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Mexico Central Bank: Inflation under control, no second round effects
April 4, 2017 / 7:21 PM / 5 months ago

Mexico Central Bank: Inflation under control, no second round effects

LONDON (Reuters) - Inflation in Mexico is under control and the central bank has seen no evidence of second-round effects, but policy makers faced with a number of pressure points need to be very careful, the bank's Deputy Governor Javier Guzman said.

Data for early March showed annual inflation soared at its fastest pace in nearly eight years. This prompted central bank chief Agustin Carstens to hint at higher interest rates to combat a "bubble" he expected to subside later in the year.

Faced with the peso tumbling to a series of lows until early this year, Mexico increased its benchmark interest rate for the fifth straight monetary policy meeting in March.

But policy makers slowed the pace of hikes from a string of half-percentage point increases to a quarter point after a rally in the currency.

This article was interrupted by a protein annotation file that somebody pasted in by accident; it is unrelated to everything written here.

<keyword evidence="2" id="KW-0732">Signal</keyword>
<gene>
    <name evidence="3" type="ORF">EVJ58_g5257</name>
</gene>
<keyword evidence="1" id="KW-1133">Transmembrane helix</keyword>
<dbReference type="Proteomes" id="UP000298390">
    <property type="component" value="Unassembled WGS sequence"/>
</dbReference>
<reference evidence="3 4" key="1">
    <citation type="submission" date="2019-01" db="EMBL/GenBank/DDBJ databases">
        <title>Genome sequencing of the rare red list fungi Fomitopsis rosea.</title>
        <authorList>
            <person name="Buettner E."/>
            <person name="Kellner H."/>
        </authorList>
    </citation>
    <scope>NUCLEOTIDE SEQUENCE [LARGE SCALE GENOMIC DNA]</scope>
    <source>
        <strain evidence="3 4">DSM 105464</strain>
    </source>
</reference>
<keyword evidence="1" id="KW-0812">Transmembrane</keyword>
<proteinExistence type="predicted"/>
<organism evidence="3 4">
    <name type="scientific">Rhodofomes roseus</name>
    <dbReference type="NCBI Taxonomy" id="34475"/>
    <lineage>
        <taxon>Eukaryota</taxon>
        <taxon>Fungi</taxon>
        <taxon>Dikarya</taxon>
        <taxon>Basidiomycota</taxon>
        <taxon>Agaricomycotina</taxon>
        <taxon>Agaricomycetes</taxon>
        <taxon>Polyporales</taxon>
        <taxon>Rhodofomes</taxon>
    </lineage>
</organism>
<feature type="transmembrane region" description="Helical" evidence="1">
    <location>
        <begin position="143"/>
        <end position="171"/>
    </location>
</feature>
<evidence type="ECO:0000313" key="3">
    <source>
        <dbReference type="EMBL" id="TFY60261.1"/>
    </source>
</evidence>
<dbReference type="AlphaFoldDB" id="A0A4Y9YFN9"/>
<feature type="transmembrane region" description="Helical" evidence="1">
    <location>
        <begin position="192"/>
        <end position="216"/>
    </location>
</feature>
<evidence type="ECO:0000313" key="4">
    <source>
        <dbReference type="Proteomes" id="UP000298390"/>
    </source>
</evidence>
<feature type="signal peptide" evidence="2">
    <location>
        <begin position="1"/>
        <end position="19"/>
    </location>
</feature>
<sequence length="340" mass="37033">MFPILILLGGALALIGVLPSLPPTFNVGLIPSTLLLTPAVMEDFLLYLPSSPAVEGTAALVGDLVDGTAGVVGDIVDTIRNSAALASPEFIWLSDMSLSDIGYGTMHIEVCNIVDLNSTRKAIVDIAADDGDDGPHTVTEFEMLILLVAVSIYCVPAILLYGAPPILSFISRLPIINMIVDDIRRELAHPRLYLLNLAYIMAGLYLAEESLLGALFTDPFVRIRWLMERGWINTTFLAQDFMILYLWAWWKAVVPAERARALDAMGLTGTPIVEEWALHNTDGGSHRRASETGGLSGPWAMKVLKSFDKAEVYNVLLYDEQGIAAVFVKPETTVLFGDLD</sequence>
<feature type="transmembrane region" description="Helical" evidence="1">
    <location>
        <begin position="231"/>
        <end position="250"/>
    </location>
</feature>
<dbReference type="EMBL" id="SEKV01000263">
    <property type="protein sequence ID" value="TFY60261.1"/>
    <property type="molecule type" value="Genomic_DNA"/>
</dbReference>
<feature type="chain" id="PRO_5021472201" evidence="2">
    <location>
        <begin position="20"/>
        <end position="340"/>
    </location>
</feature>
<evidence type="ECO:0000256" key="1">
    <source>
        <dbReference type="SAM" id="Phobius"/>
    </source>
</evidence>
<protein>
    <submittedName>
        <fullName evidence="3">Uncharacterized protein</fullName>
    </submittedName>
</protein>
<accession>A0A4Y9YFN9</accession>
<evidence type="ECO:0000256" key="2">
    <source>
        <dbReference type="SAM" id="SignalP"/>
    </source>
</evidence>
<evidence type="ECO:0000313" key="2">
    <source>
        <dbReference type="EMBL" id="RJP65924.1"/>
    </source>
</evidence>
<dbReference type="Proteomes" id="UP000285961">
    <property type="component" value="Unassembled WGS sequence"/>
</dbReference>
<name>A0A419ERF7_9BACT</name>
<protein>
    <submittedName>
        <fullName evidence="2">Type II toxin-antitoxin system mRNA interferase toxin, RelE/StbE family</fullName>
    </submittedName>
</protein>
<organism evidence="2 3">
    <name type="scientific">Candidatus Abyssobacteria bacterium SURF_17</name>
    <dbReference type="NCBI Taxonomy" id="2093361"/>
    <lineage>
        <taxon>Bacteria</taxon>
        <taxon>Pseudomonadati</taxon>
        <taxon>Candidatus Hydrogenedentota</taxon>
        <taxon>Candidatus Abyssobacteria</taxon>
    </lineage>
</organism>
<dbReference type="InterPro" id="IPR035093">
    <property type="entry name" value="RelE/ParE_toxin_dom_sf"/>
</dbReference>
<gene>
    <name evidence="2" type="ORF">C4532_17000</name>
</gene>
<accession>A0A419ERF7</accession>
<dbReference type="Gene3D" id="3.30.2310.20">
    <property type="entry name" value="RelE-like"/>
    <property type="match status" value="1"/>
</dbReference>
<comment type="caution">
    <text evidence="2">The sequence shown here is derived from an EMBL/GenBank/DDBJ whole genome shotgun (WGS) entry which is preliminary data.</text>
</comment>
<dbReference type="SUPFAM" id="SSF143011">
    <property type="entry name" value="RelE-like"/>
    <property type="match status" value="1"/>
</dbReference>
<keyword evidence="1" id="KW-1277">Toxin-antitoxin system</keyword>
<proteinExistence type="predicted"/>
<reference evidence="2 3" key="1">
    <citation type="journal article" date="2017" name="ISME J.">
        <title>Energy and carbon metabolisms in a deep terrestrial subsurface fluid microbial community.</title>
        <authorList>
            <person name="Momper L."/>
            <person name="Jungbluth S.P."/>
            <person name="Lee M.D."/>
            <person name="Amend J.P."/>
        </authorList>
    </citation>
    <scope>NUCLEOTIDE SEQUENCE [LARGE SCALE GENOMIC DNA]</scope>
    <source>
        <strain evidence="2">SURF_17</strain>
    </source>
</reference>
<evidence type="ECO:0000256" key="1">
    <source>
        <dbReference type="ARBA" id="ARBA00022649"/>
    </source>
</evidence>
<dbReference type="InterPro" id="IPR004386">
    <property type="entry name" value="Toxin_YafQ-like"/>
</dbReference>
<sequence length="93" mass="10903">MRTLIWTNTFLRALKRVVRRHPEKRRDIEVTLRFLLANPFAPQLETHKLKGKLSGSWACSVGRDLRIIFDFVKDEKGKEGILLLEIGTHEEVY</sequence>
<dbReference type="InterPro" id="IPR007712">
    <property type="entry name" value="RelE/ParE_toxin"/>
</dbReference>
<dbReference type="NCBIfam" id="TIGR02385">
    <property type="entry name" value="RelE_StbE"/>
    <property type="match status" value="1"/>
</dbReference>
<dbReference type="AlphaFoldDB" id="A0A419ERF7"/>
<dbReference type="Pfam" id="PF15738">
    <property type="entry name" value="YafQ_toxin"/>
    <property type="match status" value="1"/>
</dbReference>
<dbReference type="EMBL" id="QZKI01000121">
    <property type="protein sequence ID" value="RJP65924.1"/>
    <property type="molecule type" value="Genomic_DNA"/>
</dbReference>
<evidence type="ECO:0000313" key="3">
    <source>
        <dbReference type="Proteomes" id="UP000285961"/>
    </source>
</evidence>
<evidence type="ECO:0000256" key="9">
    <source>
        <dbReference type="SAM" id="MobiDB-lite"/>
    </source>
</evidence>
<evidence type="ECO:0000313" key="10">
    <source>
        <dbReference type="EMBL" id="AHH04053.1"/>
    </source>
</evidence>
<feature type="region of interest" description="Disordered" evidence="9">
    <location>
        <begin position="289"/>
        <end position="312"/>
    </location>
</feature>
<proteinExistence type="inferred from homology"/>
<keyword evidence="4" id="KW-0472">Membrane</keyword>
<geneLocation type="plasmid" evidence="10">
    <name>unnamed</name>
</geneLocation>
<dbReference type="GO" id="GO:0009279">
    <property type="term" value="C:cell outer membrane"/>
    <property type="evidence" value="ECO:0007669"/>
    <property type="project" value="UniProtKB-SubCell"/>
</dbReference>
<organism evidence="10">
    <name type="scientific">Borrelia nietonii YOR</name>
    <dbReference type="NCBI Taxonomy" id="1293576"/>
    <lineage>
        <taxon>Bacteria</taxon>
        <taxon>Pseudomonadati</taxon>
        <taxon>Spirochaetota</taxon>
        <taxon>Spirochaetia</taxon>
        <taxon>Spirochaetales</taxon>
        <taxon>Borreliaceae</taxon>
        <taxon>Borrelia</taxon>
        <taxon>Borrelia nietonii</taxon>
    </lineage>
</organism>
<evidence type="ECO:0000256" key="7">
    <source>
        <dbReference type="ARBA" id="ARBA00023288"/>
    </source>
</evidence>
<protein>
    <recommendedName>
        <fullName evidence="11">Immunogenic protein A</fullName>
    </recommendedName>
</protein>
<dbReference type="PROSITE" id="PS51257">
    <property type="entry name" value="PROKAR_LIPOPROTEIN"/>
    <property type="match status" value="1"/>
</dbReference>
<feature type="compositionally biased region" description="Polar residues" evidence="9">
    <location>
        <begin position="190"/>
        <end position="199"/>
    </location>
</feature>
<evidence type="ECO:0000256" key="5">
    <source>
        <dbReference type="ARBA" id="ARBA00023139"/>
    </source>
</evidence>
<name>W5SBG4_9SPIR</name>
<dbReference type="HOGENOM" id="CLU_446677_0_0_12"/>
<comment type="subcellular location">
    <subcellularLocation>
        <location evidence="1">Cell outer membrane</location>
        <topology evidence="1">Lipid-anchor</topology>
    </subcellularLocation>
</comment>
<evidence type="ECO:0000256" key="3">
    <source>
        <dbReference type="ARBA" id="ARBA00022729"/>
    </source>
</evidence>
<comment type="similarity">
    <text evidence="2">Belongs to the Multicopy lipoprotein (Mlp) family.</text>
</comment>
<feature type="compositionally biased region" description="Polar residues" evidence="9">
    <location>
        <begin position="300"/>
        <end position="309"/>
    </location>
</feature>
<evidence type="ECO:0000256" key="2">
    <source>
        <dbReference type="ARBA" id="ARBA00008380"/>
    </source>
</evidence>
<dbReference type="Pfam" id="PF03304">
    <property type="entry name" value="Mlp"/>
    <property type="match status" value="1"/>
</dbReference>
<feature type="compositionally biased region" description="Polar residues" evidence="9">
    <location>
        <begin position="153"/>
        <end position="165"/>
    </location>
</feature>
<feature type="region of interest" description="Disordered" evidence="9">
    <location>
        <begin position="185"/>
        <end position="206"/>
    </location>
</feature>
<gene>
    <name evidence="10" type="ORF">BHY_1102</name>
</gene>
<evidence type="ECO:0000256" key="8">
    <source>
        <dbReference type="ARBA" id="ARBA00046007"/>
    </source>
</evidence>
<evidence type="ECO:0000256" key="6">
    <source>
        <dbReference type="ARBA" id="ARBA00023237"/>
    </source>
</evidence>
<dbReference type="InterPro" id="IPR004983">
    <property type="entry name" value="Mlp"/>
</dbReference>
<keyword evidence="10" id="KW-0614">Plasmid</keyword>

Guzman, speaking on the sidelines of a meeting in London, said the bank's main concern was the combination of factors including the peso weakening, a steep hike in gasoline prices, a rise in prices for agricultural products and an increase in the minimum wage -- all of which posed upside risks to inflation.

"In general we do not see evidence of second-round effect so... you could say the situation is under control. But on the other hand there are a number of upside risks so we have to be very careful," he told Reuters.

Guzman said he expected those effects to be temporary with the inflation rate declining in the second half of 2017 before falling sharply next year due to base effects.

"By the end of next year, we will have an inflation rate close to the (bank's) 3 percent target," he said.

Analysts expected inflation to stand at 5.6 percent by the end of this year and 3.82 percent by the end of next year, according to a central bank survey released on Monday.

Guzman added that, however, "there is always a risk of additional episodes of depreciation of the peso."

The peso, which became a lightning rod for market anxiety given fears about the future of Mexican-U.S. trade relations, weakened more than 17 percent in 2016 - its fourth straight year of losses. But it has become one of the best performers this year, strengthening more than 10 percent.

Reporting by Karin Strohecker; editing by John Stonestreet

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